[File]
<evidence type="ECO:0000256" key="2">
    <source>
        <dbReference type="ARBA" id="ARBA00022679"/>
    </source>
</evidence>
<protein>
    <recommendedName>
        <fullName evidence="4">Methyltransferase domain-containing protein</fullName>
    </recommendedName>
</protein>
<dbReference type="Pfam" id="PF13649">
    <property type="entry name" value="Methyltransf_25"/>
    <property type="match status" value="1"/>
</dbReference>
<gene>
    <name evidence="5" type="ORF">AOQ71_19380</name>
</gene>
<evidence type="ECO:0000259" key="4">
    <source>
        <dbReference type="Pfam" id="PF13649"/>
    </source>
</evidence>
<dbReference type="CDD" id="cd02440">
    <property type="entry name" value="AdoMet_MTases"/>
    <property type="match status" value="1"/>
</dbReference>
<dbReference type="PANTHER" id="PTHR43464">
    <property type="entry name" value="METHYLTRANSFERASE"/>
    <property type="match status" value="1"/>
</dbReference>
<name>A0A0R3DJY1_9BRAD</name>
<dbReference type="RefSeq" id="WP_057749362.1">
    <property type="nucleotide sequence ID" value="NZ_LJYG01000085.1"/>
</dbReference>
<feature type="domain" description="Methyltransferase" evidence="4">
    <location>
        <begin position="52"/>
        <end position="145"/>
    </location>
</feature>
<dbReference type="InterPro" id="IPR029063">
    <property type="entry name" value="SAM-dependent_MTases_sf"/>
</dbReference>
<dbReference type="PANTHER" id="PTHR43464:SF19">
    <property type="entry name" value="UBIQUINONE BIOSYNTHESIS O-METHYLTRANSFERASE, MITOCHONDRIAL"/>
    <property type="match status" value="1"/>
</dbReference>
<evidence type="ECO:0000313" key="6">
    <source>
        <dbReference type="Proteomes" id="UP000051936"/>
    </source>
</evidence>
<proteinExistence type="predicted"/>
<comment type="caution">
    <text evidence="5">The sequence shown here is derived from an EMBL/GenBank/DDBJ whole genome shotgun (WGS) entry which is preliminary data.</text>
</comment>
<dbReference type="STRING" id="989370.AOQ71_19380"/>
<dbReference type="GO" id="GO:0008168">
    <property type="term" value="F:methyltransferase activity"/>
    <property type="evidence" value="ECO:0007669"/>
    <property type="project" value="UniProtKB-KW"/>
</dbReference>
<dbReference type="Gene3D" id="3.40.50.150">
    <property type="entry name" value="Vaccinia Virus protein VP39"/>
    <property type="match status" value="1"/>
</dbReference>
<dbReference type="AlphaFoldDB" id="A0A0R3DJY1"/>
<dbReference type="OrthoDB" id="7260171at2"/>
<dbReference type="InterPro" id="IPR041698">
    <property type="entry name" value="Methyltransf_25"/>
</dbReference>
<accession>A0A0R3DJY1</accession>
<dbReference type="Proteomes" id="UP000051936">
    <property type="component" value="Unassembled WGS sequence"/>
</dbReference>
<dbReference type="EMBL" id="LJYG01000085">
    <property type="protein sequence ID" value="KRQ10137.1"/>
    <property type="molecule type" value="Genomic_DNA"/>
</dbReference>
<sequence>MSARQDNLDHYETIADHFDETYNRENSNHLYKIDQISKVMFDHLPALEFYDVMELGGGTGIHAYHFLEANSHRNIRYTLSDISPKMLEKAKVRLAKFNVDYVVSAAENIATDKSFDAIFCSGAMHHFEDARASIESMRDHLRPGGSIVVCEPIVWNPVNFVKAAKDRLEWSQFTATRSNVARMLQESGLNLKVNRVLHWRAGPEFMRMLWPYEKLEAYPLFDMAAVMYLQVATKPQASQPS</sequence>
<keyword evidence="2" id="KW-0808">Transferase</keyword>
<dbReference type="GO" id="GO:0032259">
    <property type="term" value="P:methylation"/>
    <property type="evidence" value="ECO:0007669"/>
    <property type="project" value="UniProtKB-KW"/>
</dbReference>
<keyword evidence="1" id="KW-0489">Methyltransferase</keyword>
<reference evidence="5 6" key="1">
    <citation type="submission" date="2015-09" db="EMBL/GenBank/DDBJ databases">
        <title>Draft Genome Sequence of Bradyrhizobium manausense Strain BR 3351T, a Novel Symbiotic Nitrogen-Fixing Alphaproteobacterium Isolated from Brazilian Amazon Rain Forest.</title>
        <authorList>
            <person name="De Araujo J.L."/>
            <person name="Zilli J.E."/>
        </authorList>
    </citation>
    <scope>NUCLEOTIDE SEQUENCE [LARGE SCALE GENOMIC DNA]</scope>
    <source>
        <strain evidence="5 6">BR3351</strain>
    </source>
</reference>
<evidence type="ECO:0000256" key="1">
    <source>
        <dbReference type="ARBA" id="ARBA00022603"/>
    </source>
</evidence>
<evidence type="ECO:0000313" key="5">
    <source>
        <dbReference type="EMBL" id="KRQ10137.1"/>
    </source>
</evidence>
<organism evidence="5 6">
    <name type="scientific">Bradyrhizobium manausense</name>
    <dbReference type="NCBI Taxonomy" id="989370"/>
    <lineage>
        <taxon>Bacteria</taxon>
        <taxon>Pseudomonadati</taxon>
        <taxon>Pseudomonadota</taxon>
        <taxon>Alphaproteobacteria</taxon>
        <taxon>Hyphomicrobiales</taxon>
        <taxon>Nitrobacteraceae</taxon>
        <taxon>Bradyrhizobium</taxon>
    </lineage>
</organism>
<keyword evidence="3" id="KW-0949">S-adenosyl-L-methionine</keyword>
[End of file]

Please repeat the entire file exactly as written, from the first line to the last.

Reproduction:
<evidence type="ECO:0000256" key="2">
    <source>
        <dbReference type="ARBA" id="ARBA00022679"/>
    </source>
</evidence>
<protein>
    <recommendedName>
        <fullName evidence="4">Methyltransferase domain-containing protein</fullName>
    </recommendedName>
</protein>
<dbReference type="Pfam" id="PF13649">
    <property type="entry name" value="Methyltransf_25"/>
    <property type="match status" value="1"/>
</dbReference>
<gene>
    <name evidence="5" type="ORF">AOQ71_19380</name>
</gene>
<evidence type="ECO:0000259" key="4">
    <source>
        <dbReference type="Pfam" id="PF13649"/>
    </source>
</evidence>
<dbReference type="CDD" id="cd02440">
    <property type="entry name" value="AdoMet_MTases"/>
    <property type="match status" value="1"/>
</dbReference>
<dbReference type="PANTHER" id="PTHR43464">
    <property type="entry name" value="METHYLTRANSFERASE"/>
    <property type="match status" value="1"/>
</dbReference>
<name>A0A0R3DJY1_9BRAD</name>
<dbReference type="RefSeq" id="WP_057749362.1">
    <property type="nucleotide sequence ID" value="NZ_LJYG01000085.1"/>
</dbReference>
<feature type="domain" description="Methyltransferase" evidence="4">
    <location>
        <begin position="52"/>
        <end position="145"/>
    </location>
</feature>
<dbReference type="InterPro" id="IPR029063">
    <property type="entry name" value="SAM-dependent_MTases_sf"/>
</dbReference>
<dbReference type="PANTHER" id="PTHR43464:SF19">
    <property type="entry name" value="UBIQUINONE BIOSYNTHESIS O-METHYLTRANSFERASE, MITOCHONDRIAL"/>
    <property type="match status" value="1"/>
</dbReference>
<evidence type="ECO:0000313" key="6">
    <source>
        <dbReference type="Proteomes" id="UP000051936"/>
    </source>
</evidence>
<proteinExistence type="predicted"/>
<comment type="caution">
    <text evidence="5">The sequence shown here is derived from an EMBL/GenBank/DDBJ whole genome shotgun (WGS) entry which is preliminary data.</text>
</comment>
<dbReference type="STRING" id="989370.AOQ71_19380"/>
<dbReference type="GO" id="GO:0008168">
    <property type="term" value="F:methyltransferase activity"/>
    <property type="evidence" value="ECO:0007669"/>
    <property type="project" value="UniProtKB-KW"/>
</dbReference>
<dbReference type="Gene3D" id="3.40.50.150">
    <property type="entry name" value="Vaccinia Virus protein VP39"/>
    <property type="match status" value="1"/>
</dbReference>
<dbReference type="AlphaFoldDB" id="A0A0R3DJY1"/>
<dbReference type="OrthoDB" id="7260171at2"/>
<dbReference type="InterPro" id="IPR041698">
    <property type="entry name" value="Methyltransf_25"/>
</dbReference>
<accession>A0A0R3DJY1</accession>
<dbReference type="Proteomes" id="UP000051936">
    <property type="component" value="Unassembled WGS sequence"/>
</dbReference>
<dbReference type="EMBL" id="LJYG01000085">
    <property type="protein sequence ID" value="KRQ10137.1"/>
    <property type="molecule type" value="Genomic_DNA"/>
</dbReference>
<sequence>MSARQDNLDHYETIADHFDETYNRENSNHLYKIDQISKVMFDHLPALEFYDVMELGGGTGIHAYHFLEANSHRNIRYTLSDISPKMLEKAKVRLAKFNVDYVVSAAENIATDKSFDAIFCSGAMHHFEDARASIESMRDHLRPGGSIVVCEPIVWNPVNFVKAAKDRLEWSQFTATRSNVARMLQESGLNLKVNRVLHWRAGPEFMRMLWPYEKLEAYPLFDMAAVMYLQVATKPQASQPS</sequence>
<keyword evidence="2" id="KW-0808">Transferase</keyword>
<dbReference type="GO" id="GO:0032259">
    <property type="term" value="P:methylation"/>
    <property type="evidence" value="ECO:0007669"/>
    <property type="project" value="UniProtKB-KW"/>
</dbReference>
<keyword evidence="1" id="KW-0489">Methyltransferase</keyword>
<reference evidence="5 6" key="1">
    <citation type="submission" date="2015-09" db="EMBL/GenBank/DDBJ databases">
        <title>Draft Genome Sequence of Bradyrhizobium manausense Strain BR 3351T, a Novel Symbiotic Nitrogen-Fixing Alphaproteobacterium Isolated from Brazilian Amazon Rain Forest.</title>
        <authorList>
            <person name="De Araujo J.L."/>
            <person name="Zilli J.E."/>
        </authorList>
    </citation>
    <scope>NUCLEOTIDE SEQUENCE [LARGE SCALE GENOMIC DNA]</scope>
    <source>
        <strain evidence="5 6">BR3351</strain>
    </source>
</reference>
<evidence type="ECO:0000256" key="1">
    <source>
        <dbReference type="ARBA" id="ARBA00022603"/>
    </source>
</evidence>
<evidence type="ECO:0000313" key="5">
    <source>
        <dbReference type="EMBL" id="KRQ10137.1"/>
    </source>
</evidence>
<organism evidence="5 6">
    <name type="scientific">Bradyrhizobium manausense</name>
    <dbReference type="NCBI Taxonomy" id="989370"/>
    <lineage>
        <taxon>Bacteria</taxon>
        <taxon>Pseudomonadati</taxon>
        <taxon>Pseudomonadota</taxon>
        <taxon>Alphaproteobacteria</taxon>
        <taxon>Hyphomicrobiales</taxon>
        <taxon>Nitrobacteraceae</taxon>
        <taxon>Bradyrhizobium</taxon>
    </lineage>
</organism>
<keyword evidence="3" id="KW-0949">S-adenosyl-L-methionine</keyword>